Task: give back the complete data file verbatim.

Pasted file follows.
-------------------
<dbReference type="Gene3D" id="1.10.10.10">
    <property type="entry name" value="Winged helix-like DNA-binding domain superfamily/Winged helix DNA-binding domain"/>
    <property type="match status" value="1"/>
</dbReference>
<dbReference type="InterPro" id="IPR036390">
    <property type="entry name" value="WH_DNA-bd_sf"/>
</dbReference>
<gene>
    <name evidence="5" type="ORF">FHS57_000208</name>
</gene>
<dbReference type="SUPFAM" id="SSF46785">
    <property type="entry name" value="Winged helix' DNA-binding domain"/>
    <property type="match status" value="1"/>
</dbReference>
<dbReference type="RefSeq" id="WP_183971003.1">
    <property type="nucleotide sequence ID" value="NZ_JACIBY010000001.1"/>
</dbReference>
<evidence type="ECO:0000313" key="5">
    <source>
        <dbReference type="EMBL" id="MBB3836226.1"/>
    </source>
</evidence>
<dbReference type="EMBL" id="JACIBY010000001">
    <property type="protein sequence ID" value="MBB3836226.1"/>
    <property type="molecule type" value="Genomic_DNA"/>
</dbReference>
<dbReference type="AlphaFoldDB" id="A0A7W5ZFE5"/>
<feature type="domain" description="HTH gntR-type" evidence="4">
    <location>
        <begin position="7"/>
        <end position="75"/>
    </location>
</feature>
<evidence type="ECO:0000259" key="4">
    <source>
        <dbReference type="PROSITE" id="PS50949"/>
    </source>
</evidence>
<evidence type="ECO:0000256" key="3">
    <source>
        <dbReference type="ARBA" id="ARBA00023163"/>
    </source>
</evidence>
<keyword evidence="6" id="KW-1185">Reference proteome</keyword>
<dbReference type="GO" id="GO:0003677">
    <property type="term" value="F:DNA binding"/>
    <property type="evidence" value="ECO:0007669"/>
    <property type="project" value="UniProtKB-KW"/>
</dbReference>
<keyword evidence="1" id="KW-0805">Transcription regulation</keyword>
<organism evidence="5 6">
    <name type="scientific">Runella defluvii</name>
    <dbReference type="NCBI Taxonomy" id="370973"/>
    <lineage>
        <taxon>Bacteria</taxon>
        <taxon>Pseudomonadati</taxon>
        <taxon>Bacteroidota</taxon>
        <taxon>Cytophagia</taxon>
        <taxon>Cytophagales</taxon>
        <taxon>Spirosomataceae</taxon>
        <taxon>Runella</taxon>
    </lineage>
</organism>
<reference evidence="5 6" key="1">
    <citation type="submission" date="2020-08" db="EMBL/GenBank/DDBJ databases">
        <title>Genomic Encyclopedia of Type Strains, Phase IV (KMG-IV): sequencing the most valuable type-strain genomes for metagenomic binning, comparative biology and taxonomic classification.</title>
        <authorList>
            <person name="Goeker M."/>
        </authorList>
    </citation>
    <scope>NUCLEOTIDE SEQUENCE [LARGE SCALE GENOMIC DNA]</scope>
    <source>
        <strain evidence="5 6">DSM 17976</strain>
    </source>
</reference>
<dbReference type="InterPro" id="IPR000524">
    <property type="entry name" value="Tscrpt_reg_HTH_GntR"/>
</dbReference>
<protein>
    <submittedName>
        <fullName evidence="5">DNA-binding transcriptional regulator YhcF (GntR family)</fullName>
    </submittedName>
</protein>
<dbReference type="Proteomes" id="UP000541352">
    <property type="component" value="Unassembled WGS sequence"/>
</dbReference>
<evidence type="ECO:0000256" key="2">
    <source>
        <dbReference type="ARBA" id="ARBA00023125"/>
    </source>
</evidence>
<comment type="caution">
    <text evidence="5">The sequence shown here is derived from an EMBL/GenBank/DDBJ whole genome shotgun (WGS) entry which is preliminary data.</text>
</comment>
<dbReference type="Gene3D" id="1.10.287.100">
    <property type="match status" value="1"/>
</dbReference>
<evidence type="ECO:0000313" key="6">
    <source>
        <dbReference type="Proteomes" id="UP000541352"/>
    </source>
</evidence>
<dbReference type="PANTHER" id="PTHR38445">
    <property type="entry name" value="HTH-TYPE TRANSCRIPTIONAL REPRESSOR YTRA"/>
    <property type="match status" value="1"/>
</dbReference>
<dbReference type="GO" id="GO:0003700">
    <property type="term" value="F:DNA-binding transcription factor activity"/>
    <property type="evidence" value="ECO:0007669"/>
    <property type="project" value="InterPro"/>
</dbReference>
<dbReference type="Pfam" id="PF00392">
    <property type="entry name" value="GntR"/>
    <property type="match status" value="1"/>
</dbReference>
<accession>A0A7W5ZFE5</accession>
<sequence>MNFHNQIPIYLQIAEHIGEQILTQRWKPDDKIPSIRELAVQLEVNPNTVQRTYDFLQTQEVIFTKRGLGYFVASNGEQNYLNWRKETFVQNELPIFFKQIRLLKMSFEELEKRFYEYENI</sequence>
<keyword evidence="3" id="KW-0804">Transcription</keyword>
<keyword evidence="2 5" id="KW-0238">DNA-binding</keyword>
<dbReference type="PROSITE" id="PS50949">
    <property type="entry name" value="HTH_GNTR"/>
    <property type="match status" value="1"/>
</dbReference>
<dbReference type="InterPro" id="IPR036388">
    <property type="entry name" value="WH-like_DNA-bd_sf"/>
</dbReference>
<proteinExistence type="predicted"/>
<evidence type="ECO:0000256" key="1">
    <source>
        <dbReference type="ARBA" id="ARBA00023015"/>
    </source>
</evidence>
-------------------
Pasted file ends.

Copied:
<dbReference type="Gene3D" id="1.10.10.10">
    <property type="entry name" value="Winged helix-like DNA-binding domain superfamily/Winged helix DNA-binding domain"/>
    <property type="match status" value="1"/>
</dbReference>
<dbReference type="InterPro" id="IPR036390">
    <property type="entry name" value="WH_DNA-bd_sf"/>
</dbReference>
<gene>
    <name evidence="5" type="ORF">FHS57_000208</name>
</gene>
<dbReference type="SUPFAM" id="SSF46785">
    <property type="entry name" value="Winged helix' DNA-binding domain"/>
    <property type="match status" value="1"/>
</dbReference>
<dbReference type="RefSeq" id="WP_183971003.1">
    <property type="nucleotide sequence ID" value="NZ_JACIBY010000001.1"/>
</dbReference>
<evidence type="ECO:0000313" key="5">
    <source>
        <dbReference type="EMBL" id="MBB3836226.1"/>
    </source>
</evidence>
<dbReference type="EMBL" id="JACIBY010000001">
    <property type="protein sequence ID" value="MBB3836226.1"/>
    <property type="molecule type" value="Genomic_DNA"/>
</dbReference>
<dbReference type="AlphaFoldDB" id="A0A7W5ZFE5"/>
<feature type="domain" description="HTH gntR-type" evidence="4">
    <location>
        <begin position="7"/>
        <end position="75"/>
    </location>
</feature>
<evidence type="ECO:0000259" key="4">
    <source>
        <dbReference type="PROSITE" id="PS50949"/>
    </source>
</evidence>
<evidence type="ECO:0000256" key="3">
    <source>
        <dbReference type="ARBA" id="ARBA00023163"/>
    </source>
</evidence>
<keyword evidence="6" id="KW-1185">Reference proteome</keyword>
<dbReference type="GO" id="GO:0003677">
    <property type="term" value="F:DNA binding"/>
    <property type="evidence" value="ECO:0007669"/>
    <property type="project" value="UniProtKB-KW"/>
</dbReference>
<keyword evidence="1" id="KW-0805">Transcription regulation</keyword>
<organism evidence="5 6">
    <name type="scientific">Runella defluvii</name>
    <dbReference type="NCBI Taxonomy" id="370973"/>
    <lineage>
        <taxon>Bacteria</taxon>
        <taxon>Pseudomonadati</taxon>
        <taxon>Bacteroidota</taxon>
        <taxon>Cytophagia</taxon>
        <taxon>Cytophagales</taxon>
        <taxon>Spirosomataceae</taxon>
        <taxon>Runella</taxon>
    </lineage>
</organism>
<reference evidence="5 6" key="1">
    <citation type="submission" date="2020-08" db="EMBL/GenBank/DDBJ databases">
        <title>Genomic Encyclopedia of Type Strains, Phase IV (KMG-IV): sequencing the most valuable type-strain genomes for metagenomic binning, comparative biology and taxonomic classification.</title>
        <authorList>
            <person name="Goeker M."/>
        </authorList>
    </citation>
    <scope>NUCLEOTIDE SEQUENCE [LARGE SCALE GENOMIC DNA]</scope>
    <source>
        <strain evidence="5 6">DSM 17976</strain>
    </source>
</reference>
<dbReference type="InterPro" id="IPR000524">
    <property type="entry name" value="Tscrpt_reg_HTH_GntR"/>
</dbReference>
<protein>
    <submittedName>
        <fullName evidence="5">DNA-binding transcriptional regulator YhcF (GntR family)</fullName>
    </submittedName>
</protein>
<dbReference type="Proteomes" id="UP000541352">
    <property type="component" value="Unassembled WGS sequence"/>
</dbReference>
<evidence type="ECO:0000256" key="2">
    <source>
        <dbReference type="ARBA" id="ARBA00023125"/>
    </source>
</evidence>
<comment type="caution">
    <text evidence="5">The sequence shown here is derived from an EMBL/GenBank/DDBJ whole genome shotgun (WGS) entry which is preliminary data.</text>
</comment>
<dbReference type="Gene3D" id="1.10.287.100">
    <property type="match status" value="1"/>
</dbReference>
<evidence type="ECO:0000313" key="6">
    <source>
        <dbReference type="Proteomes" id="UP000541352"/>
    </source>
</evidence>
<dbReference type="PANTHER" id="PTHR38445">
    <property type="entry name" value="HTH-TYPE TRANSCRIPTIONAL REPRESSOR YTRA"/>
    <property type="match status" value="1"/>
</dbReference>
<dbReference type="GO" id="GO:0003700">
    <property type="term" value="F:DNA-binding transcription factor activity"/>
    <property type="evidence" value="ECO:0007669"/>
    <property type="project" value="InterPro"/>
</dbReference>
<dbReference type="Pfam" id="PF00392">
    <property type="entry name" value="GntR"/>
    <property type="match status" value="1"/>
</dbReference>
<accession>A0A7W5ZFE5</accession>
<sequence>MNFHNQIPIYLQIAEHIGEQILTQRWKPDDKIPSIRELAVQLEVNPNTVQRTYDFLQTQEVIFTKRGLGYFVASNGEQNYLNWRKETFVQNELPIFFKQIRLLKMSFEELEKRFYEYENI</sequence>
<keyword evidence="3" id="KW-0804">Transcription</keyword>
<keyword evidence="2 5" id="KW-0238">DNA-binding</keyword>
<dbReference type="PROSITE" id="PS50949">
    <property type="entry name" value="HTH_GNTR"/>
    <property type="match status" value="1"/>
</dbReference>
<dbReference type="InterPro" id="IPR036388">
    <property type="entry name" value="WH-like_DNA-bd_sf"/>
</dbReference>
<proteinExistence type="predicted"/>
<evidence type="ECO:0000256" key="1">
    <source>
        <dbReference type="ARBA" id="ARBA00023015"/>
    </source>
</evidence>